Insomnia is a common sleep disorder defined by night time and daytime symptoms. Night time symptoms include persistent difficulties falling and/or staying asleep and/or non-restorative sleep. Daytime symptoms of insomnia can include diminished sense of well-being, compromised functioning such as difficulties with concentration and memory, fatigue, concerns and worries about sleep. The diagnosis is made when the symptoms persist for at least 1 month and insomnia is considered chronic if it persists for at least 6 months. Nearly one in 10 adults in the United States suffers from insomnia.
It is important to realize that not everyone who has problems sleeping has insomnia. The word persistent is emphasized because many people occasionally experience disturbed sleep at night but their problem is transient.
Insomnia is most often classified by duration:
However, insomnia can also be classified as:
About 75% of people with insomnia can identify a specific cause of their insomnia. One of the most common causes is stress related to family or work situations. Poor sleep is a common reaction to stress, but there are large individual differences in how people react to and cope with stress. These differences likely play a role in the development of insomnia.
Conditions that cause chronic pain, such as arthritis and headache disorder
Certain medications and commonly used substances can disrupt sleep. These include the following:
Sleep disruptions caused by medical conditions, medications and substances may resolve with treatment. However, this is not always the case and for some individuals, insomnia may persist after the medical condition is managed or resolved.
In some cases, despite stress subsiding and medical conditions receiving treatment, insomnia can persist. Patients will find that they have trouble either falling asleep or staying asleep, and occasionally both. Here are a few of common reasons people experience persistent insomnia.
There are certain groups of people who are at increased risk for the development of insomnia in comparison to others. It has already been noted that people who are experiencing stressful situations or medical conditions such as depression or those that cause physical discomfort or pain are more at risk to developing insomnia.
The term insomnia is sometimes used colloquially in reference to disturbed sleep. An insomnia disorder is diagnosed when the disturbed sleep lasts more than a month and negatively impacts general well being, either because it is very distressing or because it leads to impairment in performance or mood. Sleep specialists can determine if the symptoms are not better explained by other disorders, including sleep, psychiatric, or medical.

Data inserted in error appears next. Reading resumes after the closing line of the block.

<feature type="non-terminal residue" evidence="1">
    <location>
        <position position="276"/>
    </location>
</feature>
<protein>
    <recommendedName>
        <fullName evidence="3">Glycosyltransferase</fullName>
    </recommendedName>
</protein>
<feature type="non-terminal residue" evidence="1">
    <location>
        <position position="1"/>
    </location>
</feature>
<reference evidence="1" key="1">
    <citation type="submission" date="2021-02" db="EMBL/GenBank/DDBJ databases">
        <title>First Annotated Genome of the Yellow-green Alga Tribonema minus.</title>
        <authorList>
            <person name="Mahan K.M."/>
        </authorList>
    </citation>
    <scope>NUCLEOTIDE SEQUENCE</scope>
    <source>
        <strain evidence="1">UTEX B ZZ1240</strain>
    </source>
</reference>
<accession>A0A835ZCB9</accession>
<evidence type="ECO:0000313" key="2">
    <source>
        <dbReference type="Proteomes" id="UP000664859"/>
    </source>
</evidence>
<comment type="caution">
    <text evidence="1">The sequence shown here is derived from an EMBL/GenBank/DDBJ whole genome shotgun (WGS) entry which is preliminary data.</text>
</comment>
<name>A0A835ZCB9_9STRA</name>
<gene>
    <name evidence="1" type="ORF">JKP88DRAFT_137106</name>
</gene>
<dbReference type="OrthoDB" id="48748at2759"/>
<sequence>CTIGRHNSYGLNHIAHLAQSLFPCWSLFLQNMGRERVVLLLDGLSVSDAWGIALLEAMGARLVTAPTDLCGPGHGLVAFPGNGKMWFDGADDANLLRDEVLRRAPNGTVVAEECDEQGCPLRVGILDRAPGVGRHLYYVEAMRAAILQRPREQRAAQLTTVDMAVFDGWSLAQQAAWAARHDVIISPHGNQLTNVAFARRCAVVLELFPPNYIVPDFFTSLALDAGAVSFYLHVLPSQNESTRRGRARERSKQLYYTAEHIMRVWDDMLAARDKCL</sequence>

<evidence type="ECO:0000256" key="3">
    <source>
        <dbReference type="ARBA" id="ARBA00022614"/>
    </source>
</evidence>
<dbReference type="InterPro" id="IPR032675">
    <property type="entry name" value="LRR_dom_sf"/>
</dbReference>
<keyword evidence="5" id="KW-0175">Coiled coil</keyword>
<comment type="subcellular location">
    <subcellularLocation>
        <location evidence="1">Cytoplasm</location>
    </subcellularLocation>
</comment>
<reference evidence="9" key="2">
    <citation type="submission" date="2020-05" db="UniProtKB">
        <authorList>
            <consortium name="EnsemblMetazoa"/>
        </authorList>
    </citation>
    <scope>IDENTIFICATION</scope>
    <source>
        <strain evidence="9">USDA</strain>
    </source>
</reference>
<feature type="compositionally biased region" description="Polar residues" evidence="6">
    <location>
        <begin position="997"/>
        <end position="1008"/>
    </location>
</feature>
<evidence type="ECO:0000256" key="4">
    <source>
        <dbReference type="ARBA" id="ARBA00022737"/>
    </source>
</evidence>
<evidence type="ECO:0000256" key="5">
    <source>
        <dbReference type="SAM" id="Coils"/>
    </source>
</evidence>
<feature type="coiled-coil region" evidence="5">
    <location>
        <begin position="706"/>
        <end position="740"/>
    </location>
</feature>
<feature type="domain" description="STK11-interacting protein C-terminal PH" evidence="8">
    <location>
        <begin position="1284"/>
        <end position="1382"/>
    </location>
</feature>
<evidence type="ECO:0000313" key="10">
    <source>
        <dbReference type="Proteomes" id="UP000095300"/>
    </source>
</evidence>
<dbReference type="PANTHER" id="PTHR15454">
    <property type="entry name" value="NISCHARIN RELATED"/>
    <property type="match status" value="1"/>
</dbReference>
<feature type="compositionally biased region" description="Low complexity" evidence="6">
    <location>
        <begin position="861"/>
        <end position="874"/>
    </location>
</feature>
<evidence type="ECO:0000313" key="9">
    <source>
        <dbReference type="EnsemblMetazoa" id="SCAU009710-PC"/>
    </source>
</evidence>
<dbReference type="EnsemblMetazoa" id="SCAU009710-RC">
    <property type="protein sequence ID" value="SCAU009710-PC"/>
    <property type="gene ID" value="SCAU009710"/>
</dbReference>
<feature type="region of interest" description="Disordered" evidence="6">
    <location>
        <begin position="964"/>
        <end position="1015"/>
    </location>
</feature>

Your doctor will obtain a clinical history and may obtain additional information from questionnaires and/or objective measures to help diagnose your insomnia and rule out other sleep disorders. Some examples can include:
CGH Sleep Center physicians can treat insomnia using a number of different methods, from nonpharmacological to pharmacological or a combination of both.
Psychologists have developed and tested a specific therapy for insomnia called cognitive behavioral therapy, a specific psychotherapeutic approach with variants for treating different mental conditions such as depression, anxiety and eating disorders. In general, psychotherapies that are not insomnia focused are not very effective for treating chronic insomnia. When insomnia is experienced in the context of another disorder, such as depression, general psychotherapy might be effective in helping with depression but not be as helpful with the insomnia.
CBTI consists of several components that are tailored to the patient’s individual presentation. Stimulus control is a set of instructions that address conditioned arousal. These instructions strengthen the bed as a cue for sleep and weaken it as a cue for wakefulness. Sleep consolidation training is a procedure originally designed to eliminate prolonged middle-of-the-night awakenings but it can also help with problem falling asleep at the beginning of the night.
This step-wise procedure aims to first improve sleep quality and later worry about its quantity. Initially the time spent in bed is restricted to the amount of sleep that is currently feasible. In subsequent steps the time spent in bed is gradually increased. A third component of CBTI consists of strategies for reducing sleep interfering thoughts and worries, managing stress, calming an active mind that won’t shut off when trying to sleep and relaxing. The key is shifting from “trying hard to sleep” to “allowing sleep to happen.” CBTI takes into account people’s biological clocks and aims to align bed time and rise time with an individual’s internal clock. This may sometimes involve properly timed exposure to bright light.
There are a number of different medications currently on the market which are used to manage insomnia. Properly used, they can be very beneficial, however possible side effects should be carefully considered.